On October 17, 2017, the Article 29 Working Party (“Working Party”) issued Guidelines on Automated individual decision-making and Profiling for the purposes of Regulation 2016/679 (the “Guidelines”). The Guidelines aim to clarify the EU General Data Protection Regulation’s (“GDPR’s”) provisions that address the risks arising from profiling and automated decision-making.
The Guidelines are divided into five sections, outlined below, and these are followed by best practice recommendations intended to assist controllers in meeting the GDPR requirements on profiling and automated decision-making:
- Definitions of profiling and automated decision-making, and the GDPR’s approach to these concepts;
- Specific provisions on automated decision-making as defined in Article 22 of the GDPR;
- General provisions on profiling and Automated decision-making;
- Children and profiling; and
- Data protection impact assessments.
Key takeaways from the Guidelines include:
- Profiling means gathering information about an individual (or a group of individuals) and analyzing their characteristics or behavior patterns to place them into a certain category or group, and/or to make predictions or assessments (e.g., about their ability to perform a task, interests or likely behavior).
- There is a prohibition on fully automated individual decision-making, including profiling that has a legal or similarly significant effect, but there are exceptions to the rule. There should be measures in place to safeguard the data subject’s rights, freedoms and legitimate interests.
- When engaging in automated decision-making under the Article 22(2)(a) exception (necessary for the performance of a contract), necessity should be interpreted narrowly. The controller must be able to show the profiling is necessary, taking into account whether a less privacy-intrusive method could be adopted.
- The Working Party clarifies that with respect to providing meaningful information about the logic involved in automated decision-making, the controller should find simple ways to tell the data subject about the rationale behind, or the criteria relied on, in reaching the decision without necessarily always attempting a complex explanation of the algorithms used or disclosure of the full algorithm. The information provided should, however, be meaningful to the data subject.
- Providing data subjects with information about the significance and envisioned consequences of processing surrounding automated decision-making means that information must be provided about intended or future processing, and how the automated decision-making might affect the data subject. For example, in the context of credit scoring, they should be entitled to know the logic underpinning the processing of their data and resulting in a yes or no decision, and not simply information on the decision itself.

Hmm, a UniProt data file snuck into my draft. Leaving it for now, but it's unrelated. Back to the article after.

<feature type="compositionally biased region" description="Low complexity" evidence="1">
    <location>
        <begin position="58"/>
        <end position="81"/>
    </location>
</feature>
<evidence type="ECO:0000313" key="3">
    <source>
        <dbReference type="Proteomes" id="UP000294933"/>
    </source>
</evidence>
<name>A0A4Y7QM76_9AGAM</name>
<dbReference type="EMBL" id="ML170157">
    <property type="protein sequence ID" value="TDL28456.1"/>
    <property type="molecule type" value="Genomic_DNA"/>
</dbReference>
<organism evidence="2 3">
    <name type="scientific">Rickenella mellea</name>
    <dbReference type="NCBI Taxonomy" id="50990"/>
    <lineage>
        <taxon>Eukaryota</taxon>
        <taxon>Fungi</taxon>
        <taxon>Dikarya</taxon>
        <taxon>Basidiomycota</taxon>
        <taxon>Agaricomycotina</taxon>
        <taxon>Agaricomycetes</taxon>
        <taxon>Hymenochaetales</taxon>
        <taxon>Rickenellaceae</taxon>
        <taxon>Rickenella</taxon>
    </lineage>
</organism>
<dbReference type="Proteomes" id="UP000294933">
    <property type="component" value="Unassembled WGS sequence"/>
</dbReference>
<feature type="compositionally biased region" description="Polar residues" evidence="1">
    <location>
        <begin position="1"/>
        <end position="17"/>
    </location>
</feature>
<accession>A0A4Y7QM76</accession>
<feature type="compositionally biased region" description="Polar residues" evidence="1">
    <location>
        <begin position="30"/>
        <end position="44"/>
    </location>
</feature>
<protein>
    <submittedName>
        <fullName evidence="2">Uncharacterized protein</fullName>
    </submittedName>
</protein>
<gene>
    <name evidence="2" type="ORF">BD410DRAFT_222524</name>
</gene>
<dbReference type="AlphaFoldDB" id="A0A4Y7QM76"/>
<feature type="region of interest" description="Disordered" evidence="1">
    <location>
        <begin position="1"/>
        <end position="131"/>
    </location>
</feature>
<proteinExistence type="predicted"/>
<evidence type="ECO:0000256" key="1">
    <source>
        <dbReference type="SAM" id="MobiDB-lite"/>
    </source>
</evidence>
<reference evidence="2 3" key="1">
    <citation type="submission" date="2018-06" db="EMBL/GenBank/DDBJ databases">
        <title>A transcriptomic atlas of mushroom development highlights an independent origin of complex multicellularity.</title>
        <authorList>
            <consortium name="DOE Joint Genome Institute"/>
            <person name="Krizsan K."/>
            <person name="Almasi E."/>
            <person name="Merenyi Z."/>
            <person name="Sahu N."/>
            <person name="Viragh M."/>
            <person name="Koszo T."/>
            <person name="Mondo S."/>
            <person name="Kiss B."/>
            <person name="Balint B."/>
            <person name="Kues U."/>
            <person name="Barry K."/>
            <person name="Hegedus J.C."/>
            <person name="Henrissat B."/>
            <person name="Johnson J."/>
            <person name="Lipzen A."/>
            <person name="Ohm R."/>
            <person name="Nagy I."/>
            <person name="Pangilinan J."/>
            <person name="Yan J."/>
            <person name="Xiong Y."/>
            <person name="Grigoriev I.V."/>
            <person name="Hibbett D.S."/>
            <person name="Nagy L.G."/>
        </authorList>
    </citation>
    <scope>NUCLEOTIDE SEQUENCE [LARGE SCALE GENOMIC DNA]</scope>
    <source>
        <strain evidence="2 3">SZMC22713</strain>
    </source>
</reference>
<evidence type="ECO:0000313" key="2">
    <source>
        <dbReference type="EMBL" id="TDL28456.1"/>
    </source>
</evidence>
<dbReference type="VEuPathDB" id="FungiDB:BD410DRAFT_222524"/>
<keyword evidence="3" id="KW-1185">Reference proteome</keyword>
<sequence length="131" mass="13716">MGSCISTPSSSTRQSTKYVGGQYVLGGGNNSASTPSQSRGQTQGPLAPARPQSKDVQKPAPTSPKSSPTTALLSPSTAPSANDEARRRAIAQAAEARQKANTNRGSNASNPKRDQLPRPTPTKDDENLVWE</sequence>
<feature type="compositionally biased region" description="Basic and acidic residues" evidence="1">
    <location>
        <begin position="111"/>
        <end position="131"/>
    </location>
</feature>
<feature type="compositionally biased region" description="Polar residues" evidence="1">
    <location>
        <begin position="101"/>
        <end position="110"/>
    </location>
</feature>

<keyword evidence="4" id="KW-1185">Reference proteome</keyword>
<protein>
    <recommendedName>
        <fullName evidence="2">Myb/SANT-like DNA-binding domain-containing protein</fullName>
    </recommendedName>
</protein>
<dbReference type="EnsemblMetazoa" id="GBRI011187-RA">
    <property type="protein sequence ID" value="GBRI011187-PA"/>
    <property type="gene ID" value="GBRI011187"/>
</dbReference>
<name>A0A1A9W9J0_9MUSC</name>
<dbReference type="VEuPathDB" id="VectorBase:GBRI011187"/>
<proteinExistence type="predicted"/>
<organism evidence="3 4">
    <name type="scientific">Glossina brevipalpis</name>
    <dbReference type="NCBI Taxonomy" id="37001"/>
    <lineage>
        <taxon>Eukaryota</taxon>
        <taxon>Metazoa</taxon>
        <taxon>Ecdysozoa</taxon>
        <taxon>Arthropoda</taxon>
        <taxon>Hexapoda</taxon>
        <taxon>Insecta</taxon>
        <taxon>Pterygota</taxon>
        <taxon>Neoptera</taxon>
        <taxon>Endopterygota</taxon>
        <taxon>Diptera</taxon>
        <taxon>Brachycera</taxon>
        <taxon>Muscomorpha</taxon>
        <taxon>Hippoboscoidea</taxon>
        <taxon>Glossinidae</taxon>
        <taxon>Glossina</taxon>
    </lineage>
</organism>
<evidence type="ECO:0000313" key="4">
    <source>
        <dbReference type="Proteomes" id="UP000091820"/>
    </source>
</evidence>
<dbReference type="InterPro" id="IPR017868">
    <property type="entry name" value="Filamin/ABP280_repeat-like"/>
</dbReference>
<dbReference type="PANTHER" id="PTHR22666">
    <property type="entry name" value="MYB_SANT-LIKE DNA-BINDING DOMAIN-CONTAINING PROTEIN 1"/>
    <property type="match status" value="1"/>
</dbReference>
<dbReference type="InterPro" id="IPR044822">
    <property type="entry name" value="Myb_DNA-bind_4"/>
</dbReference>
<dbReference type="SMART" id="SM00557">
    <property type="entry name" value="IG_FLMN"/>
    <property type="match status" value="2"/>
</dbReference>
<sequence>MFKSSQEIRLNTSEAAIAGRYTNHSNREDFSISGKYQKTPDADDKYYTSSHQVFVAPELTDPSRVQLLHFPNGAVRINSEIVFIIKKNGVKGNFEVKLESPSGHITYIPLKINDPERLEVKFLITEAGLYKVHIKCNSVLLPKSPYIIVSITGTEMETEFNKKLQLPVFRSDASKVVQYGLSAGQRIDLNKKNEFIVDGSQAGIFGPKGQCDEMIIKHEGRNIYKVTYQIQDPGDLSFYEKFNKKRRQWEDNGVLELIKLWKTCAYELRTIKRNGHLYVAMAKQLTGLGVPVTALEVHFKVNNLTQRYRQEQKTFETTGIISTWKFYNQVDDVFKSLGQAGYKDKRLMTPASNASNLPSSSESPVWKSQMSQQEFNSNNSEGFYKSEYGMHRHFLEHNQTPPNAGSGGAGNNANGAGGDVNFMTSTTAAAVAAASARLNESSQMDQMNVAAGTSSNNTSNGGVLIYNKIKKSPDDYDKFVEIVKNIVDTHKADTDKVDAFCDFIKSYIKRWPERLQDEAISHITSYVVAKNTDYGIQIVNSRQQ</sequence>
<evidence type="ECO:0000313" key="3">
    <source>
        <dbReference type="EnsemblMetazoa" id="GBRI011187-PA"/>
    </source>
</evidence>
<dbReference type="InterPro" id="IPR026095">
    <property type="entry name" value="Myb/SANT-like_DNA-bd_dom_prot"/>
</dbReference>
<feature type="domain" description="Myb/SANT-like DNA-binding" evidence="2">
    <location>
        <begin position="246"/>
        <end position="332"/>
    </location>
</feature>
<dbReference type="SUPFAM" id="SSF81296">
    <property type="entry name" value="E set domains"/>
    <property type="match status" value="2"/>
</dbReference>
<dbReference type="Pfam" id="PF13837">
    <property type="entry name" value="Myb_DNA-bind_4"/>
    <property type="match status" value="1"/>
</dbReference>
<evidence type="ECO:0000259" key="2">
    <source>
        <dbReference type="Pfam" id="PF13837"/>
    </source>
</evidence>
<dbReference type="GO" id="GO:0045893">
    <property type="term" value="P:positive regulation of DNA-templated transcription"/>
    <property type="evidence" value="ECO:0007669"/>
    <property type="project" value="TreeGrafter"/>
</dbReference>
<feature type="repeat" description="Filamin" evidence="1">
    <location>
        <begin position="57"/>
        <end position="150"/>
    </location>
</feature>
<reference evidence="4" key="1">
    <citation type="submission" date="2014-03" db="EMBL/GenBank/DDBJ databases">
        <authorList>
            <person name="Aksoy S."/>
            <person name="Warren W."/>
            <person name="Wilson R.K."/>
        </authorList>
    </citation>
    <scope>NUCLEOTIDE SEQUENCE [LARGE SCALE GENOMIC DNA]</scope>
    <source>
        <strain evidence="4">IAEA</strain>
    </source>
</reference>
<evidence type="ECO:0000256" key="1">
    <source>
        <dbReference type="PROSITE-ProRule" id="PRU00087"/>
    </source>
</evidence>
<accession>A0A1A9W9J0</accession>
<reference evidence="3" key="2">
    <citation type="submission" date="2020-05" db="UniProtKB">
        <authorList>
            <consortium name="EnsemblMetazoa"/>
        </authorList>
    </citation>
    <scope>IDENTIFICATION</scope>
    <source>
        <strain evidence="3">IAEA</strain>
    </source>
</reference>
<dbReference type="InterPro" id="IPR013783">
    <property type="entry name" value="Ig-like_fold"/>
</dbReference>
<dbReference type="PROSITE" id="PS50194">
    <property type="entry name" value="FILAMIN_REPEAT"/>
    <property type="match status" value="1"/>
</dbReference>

- “Legal Effect” means processing activity that has an impact on someone’s legal rights or affects a person’s legal status, or their rights under a contract.
- Regarding the meaning of the phrase “similarly significantly affects him or her,” the threshold for significance must be similar to a legal effect, whether or not the decision has a legal effect. The effects of processing must be more than trivial and must be sufficiently great or important to be worthy of attention.
- To qualify as human intervention, the controller must ensure that any oversight of the decision is meaningful, rather than just a token gesture. It should be carried out by someone who has the authority and competence to change the decision. The review should undertake a thorough assessment of all the relevant data, including any additional information provided by the data subject.
- The Working Party does not consider Recital 71 to be an absolute prohibition on solely automated decision-making relating to children, but notes that it should only be carried out in certain circumstances (e.g., to protect a child’s welfare).
- Carrying out Data Protection Impact Assessments in the case of a systematic and extensive evaluation of personal aspects based on automated processing, including profiling, and on which decisions are based that produce legal effects or similarly significant effects, are not limited to “solely” automated processing/decisions.
The Working Party will accept comments on the guidelines until November 28, 2017.